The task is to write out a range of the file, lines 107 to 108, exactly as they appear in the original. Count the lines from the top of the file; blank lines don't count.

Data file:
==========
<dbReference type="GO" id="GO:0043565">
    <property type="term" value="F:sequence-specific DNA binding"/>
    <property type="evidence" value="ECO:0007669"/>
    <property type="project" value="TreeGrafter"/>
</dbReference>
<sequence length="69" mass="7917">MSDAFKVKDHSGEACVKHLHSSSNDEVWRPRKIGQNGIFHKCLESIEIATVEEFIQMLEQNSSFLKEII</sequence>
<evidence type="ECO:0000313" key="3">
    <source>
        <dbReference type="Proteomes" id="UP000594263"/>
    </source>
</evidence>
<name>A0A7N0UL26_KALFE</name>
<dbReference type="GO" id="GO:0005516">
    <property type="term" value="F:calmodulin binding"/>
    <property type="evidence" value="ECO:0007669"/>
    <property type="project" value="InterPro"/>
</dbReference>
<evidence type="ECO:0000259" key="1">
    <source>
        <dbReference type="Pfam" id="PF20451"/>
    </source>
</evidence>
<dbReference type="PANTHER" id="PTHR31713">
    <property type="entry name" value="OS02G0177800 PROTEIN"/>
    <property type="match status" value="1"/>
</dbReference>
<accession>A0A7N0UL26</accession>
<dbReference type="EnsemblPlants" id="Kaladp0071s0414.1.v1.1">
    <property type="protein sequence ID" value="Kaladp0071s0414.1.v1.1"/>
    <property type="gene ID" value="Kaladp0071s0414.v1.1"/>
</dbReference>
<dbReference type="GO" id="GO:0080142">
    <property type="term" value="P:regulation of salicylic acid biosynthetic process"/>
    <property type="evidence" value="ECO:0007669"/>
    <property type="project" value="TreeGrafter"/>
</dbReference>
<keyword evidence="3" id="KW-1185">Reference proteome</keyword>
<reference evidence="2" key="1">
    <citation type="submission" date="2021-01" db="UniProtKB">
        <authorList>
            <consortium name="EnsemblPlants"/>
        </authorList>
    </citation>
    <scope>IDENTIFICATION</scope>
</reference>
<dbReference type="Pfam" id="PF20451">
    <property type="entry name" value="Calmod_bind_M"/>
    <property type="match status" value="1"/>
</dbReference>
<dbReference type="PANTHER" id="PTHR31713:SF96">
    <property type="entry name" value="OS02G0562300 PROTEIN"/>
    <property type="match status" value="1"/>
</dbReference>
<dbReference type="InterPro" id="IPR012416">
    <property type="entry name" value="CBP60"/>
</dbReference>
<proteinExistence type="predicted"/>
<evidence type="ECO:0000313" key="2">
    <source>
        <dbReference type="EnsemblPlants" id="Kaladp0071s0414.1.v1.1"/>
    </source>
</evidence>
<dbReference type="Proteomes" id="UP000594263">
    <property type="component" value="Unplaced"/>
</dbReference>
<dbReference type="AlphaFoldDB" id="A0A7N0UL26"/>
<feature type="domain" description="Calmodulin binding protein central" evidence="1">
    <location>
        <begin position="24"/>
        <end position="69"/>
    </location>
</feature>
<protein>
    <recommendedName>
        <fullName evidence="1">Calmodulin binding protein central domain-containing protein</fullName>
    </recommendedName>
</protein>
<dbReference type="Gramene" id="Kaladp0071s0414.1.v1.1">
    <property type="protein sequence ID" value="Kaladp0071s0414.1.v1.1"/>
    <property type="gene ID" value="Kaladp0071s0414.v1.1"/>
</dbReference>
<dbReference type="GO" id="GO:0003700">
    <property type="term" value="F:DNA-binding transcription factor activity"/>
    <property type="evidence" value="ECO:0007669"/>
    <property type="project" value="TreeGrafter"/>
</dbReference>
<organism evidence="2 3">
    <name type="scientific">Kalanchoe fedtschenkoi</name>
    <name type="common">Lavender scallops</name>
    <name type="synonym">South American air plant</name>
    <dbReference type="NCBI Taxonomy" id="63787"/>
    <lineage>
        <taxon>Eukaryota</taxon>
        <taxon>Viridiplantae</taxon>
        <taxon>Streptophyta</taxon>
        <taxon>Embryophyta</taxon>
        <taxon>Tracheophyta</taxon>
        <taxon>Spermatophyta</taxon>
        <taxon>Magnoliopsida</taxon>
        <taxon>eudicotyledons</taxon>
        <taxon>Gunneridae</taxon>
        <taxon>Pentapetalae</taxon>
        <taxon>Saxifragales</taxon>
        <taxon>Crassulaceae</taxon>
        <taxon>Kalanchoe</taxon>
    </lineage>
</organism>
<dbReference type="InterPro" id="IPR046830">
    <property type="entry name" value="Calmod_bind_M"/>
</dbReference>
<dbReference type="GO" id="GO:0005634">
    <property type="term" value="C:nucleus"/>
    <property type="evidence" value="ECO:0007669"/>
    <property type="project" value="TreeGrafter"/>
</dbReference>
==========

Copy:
</organism>
<dbReference type="InterPro" id="IPR046830">